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In households that play computer or video games, 38% use a mobile phone and 9% use a tablet computer to play games. A further 51% of gaming households own a traditional game console.
The second report in a series conducted by Bond University, Queensland, "Digital New Zealand 2012" is based on a random sample of more than 800 New Zealand households and provides data on video and computer game use and attitudes, as well as the broader consumption of digital media.
Dr Jeff Brand, an associate professor at Bond University and author of the report, says research shows video games are no longer the domain of the traditional stereotype of a teenage boy: the average Kiwi gamer is 33 years old.
Mark Goodacre, director of Interactive Games & Entertainment Australia adds: "Kiwi gamers are growing up and they're parents and even grandparents. Research shows that 41% of people aged over 50 now play video games and a quarter of gamers have been playing for more than two decades."
Other key findings of the "Digital New Zealand 2012" report include:
• 47% of gamers are females
• The average adult gamer has been playing for 12 years.
• 58% of gamers play either daily or every other day.
• 92% of parents who play computer games themselves use them to help educate their children.
• Action was the most popular gaming genre in 2010, followed closely by family games.
It's game on . . .
The value of the New Zealand games industry is forecast to reach $192 million by 2015, as the result of a compound annual growth rate of 6.9%, according to a PricewaterhouseCoopers report, "New Zealand Entertainment & Media Outlook, 2011-2015".
According to a recent report by the New Zealand Game Developers Association, the New Zealand video-game development industry grew by 46% this year, boosted by the huge growth of smartphone and online games.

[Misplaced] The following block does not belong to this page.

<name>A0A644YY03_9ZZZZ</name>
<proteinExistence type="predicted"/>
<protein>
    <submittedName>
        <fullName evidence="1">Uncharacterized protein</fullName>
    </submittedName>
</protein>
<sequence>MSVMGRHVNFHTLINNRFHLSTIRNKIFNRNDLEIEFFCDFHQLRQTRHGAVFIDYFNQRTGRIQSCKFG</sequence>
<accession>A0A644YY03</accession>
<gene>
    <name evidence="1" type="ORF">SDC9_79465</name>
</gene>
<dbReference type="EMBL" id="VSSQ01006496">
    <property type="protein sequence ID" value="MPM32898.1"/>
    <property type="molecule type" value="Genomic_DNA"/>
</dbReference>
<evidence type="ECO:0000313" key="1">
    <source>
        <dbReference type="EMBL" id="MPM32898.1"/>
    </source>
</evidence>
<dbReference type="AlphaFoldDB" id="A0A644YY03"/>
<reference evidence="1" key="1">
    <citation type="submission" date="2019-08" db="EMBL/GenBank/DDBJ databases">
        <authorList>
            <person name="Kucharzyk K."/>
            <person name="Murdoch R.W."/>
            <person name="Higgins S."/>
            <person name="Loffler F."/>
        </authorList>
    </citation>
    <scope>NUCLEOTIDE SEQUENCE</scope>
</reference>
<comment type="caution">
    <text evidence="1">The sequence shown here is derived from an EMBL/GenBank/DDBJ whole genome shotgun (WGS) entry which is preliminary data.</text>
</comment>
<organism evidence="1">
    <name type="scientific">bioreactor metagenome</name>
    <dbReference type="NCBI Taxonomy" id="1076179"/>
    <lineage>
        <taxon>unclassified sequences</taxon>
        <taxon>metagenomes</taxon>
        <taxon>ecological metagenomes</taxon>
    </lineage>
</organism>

In the 12 months to September 2011, 114 game-development jobs were created and the industry now employs the equivalent of 359 full-time people. In addition, local game studios expect to create 99 new jobs in the coming 12 months. Approximately 40% of these will be for programmers, 40% for artists and 20% for managers.
The results come from a survey of New Zealand Game Developers Association (NZGDA) members unveiled at the AnimFX gaming, animation and visual effects conference at Te Papa, Wellington, last month.
"New Zealand games studios are export businesses, employing highly skilled technical and creative staff, creating original game ideas and increasingly retaining that intellectual property in New Zealand," NZGDA chairman Stephen Knightly said.
Examples of recent Kiwi game company successes include:
• Shatter, by Wellington's Sidhe, rated No 1 PlayStation Network downloadable game by IGN.com.
• Bloons, by Auckland-based Ninja Kiwi, an online game played well over one billion times. One of its sequels, Bloons Tower Defence 4, has sold more than a million copies on iPhone and iPad.
• SmallWorlds, a fast-growing social game world, has passed the seven million players mark.
• Chopper 2, by Majic Jungle, was a Mac App Store launch day hit, selling more than 100,000 copies in one week.
• Sparx, by Metia Interactive in Auckland, won a United Nations World Summit Award and has been clinically shown to help teenagers manage depression.